Mentors of the Month: Ben Friedland
What is one of your favorite things to do with the young person you are mentoring?We made a list of approximately 20 things we want to accomplish together over the coming months. They range from playing racquetball, to going to a Nuggets game, to volunteering at a soup kitchen. It has been really satisfying setting goals, achieving them, and then crossing them off the list together. Who has been the most influential person in your life? And why?I am incredibly lucky in the fact that I have amazing parents. Their examples have provided me with what I feel is a good perspective on life. Most importantly – if you’re not happy, the only person stopping you from bettering your life is you. A few years ago my dad’s company – one he was at for 25 years – was sold and he didn’t like his new situation. Instead of “riding it out” for 5 years until retirement he simply said, “life is too short to take for granted”. He left life’s beaten path for something greater and found it. My admiration for him, and my mother, and their desire to live life to its absolute fullest is immeasurable.
Where is the most interesting place you have traveled and why?I had an opportunity to travel to Thailand a couple years ago. I wanted to go some place so completely foreign to me that it would have been impossible to blend in. I had high expectations and it absolutely exceeded every one of them. The country was so beautiful, and the people were so unbelievably accommodating and friendly. Share an experience that made an impact on you.In the final years of my grandfather’s life I made a concerted effort to really sit and listen. I learned incredible stories about my family, my heritage and his life, which included living through depression, becoming a doctor supporting troops during World War II, and then starting a practice where he passionately fought to provide affordable medicine within his community. Those conversations taught me the importance of adding value by helping others both when it is easy and convenient, but as importantly, when it is not. He set a great example – I have something to strive for, but a long way to go.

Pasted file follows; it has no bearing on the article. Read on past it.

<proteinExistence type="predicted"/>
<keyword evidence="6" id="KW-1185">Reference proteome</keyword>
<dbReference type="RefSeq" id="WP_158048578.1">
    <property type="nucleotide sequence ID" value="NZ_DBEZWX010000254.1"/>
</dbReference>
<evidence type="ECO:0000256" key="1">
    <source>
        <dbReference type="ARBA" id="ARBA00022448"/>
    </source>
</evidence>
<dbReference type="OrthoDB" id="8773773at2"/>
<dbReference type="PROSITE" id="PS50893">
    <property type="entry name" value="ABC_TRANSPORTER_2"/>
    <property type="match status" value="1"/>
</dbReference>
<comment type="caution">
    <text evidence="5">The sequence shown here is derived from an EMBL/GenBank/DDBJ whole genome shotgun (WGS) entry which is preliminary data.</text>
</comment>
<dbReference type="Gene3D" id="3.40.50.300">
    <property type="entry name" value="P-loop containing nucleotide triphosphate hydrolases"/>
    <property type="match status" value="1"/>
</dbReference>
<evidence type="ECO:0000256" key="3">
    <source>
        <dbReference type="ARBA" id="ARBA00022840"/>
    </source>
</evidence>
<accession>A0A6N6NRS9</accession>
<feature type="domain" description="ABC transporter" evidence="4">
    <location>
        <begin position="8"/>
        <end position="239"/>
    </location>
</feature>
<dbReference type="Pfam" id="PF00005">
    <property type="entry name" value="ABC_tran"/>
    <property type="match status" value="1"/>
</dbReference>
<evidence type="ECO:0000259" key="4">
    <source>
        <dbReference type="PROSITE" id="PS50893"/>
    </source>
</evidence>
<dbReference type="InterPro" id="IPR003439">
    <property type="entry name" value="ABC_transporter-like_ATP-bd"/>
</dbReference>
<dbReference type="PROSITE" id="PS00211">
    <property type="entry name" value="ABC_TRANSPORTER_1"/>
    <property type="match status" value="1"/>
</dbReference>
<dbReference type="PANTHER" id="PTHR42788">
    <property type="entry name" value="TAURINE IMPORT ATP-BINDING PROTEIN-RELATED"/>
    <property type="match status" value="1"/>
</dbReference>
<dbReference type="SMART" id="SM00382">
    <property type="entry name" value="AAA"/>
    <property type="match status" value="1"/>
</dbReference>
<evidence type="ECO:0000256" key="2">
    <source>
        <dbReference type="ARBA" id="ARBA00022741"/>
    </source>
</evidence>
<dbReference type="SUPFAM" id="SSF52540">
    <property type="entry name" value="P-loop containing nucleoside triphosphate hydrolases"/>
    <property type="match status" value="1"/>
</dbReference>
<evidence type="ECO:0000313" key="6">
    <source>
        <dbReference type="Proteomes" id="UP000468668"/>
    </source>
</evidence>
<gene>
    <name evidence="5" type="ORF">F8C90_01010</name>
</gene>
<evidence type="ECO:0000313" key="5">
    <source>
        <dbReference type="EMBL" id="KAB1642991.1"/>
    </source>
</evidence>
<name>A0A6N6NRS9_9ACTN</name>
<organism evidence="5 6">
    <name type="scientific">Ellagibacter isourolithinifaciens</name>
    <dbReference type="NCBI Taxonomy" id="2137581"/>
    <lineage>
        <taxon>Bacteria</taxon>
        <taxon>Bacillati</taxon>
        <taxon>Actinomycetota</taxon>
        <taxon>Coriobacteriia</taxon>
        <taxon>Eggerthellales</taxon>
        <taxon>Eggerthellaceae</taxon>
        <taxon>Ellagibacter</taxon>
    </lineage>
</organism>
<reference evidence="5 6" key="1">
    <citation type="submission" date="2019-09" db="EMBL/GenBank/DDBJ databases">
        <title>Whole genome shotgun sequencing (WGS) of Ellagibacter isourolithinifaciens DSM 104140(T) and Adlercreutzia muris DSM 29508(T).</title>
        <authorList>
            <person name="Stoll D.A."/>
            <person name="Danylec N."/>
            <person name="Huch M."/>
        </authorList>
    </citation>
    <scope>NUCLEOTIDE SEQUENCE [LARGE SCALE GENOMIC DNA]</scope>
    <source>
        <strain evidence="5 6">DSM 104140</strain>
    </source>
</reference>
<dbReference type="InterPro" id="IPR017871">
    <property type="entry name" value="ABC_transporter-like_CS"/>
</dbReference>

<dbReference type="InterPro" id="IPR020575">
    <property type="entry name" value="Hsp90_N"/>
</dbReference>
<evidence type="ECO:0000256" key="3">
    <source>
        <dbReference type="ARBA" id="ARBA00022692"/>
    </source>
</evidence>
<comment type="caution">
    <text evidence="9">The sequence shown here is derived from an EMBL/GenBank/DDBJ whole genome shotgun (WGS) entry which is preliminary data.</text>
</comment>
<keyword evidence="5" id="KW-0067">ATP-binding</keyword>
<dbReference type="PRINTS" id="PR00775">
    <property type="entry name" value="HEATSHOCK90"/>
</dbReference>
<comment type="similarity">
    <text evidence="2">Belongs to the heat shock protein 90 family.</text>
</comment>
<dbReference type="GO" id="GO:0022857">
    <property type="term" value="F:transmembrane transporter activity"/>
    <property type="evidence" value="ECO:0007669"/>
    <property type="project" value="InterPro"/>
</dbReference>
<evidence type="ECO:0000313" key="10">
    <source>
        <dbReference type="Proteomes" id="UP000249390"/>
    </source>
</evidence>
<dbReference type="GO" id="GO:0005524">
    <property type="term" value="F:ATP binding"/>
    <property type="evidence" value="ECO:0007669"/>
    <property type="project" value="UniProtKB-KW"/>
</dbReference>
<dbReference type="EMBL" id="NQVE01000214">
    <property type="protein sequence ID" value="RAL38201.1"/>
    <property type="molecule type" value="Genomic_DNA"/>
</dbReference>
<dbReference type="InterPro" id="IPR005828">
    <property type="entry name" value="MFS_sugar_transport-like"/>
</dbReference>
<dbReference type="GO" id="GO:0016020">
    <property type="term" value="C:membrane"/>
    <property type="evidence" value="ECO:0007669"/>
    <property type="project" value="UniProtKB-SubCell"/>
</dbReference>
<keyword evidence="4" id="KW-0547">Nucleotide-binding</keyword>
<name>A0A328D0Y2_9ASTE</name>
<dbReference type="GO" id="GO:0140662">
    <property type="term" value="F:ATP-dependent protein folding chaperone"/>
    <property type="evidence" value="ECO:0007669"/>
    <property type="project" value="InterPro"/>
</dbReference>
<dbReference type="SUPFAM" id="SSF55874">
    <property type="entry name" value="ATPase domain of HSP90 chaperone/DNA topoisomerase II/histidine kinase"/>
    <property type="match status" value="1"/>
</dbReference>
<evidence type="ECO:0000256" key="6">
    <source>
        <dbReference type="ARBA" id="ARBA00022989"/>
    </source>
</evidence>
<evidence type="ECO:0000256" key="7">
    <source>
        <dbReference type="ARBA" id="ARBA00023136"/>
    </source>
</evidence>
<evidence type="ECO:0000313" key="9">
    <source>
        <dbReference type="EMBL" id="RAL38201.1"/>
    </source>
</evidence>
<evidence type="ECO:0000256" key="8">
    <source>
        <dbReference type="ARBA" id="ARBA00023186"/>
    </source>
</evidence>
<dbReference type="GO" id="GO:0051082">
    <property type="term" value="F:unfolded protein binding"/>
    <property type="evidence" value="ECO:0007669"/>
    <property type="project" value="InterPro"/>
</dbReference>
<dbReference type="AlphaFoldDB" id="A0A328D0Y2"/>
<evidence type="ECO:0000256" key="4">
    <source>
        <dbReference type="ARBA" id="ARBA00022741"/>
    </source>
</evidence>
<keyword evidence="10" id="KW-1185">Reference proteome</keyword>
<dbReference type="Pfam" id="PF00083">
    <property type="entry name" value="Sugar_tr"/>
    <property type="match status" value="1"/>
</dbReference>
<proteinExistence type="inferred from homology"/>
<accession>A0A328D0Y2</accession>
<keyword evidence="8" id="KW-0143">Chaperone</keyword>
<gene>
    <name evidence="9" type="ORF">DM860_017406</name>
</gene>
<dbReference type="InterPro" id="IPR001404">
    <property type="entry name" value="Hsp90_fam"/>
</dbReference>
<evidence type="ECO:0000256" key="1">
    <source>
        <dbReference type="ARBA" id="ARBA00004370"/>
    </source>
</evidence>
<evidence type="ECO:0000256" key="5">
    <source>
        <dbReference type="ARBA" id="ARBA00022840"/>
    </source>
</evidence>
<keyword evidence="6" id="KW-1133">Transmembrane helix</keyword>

What words of wisdom would you pass onto the community to help our kids become more involved in healthy activities? (Or what words of wisdom would you pass onto the community to get more people involved in Mountain Mentors?)There is no more liberating feeling than leaving a long, difficult day of work to go hang out with a 10-year-old and build a snow cave. It’s amazing what perspective does to a person’s stress level. It’s definitely cliché, but I can confidently say I’ve learned just as much from my mentee, as he has from me.Decade born: 1970sBorn & Raised: Raised in Evergreen, ColoradoMusic: Anything with a hard driving guitar riff
Favorite Book: The Monster by Peter KrayHobbies: Skiing, running, spending time with friendsPassionate about: Living wellFavorite Outdoor Activities: Skiing and runningLanguages speak: EnglishHow did you find out about Mountain Mentors? Word of mouthHow many hours do you give each week to the mentoring program? 3-5
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